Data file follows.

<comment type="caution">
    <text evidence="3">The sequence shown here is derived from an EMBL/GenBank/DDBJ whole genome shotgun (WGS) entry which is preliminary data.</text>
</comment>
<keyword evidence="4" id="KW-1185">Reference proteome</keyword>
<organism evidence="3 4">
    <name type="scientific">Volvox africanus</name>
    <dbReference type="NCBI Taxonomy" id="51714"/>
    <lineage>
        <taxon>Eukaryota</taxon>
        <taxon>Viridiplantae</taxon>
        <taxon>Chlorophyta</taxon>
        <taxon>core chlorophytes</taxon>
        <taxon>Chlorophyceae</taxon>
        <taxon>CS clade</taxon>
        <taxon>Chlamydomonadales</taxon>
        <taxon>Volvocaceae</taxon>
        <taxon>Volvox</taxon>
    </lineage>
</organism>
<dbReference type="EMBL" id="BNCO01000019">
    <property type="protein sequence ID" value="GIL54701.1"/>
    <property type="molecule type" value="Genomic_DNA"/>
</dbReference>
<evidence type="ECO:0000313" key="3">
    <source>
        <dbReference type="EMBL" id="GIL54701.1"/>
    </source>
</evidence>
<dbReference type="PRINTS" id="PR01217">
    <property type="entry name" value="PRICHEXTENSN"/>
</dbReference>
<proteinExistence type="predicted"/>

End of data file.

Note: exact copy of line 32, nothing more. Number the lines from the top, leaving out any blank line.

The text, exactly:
<proteinExistence type="predicted"/>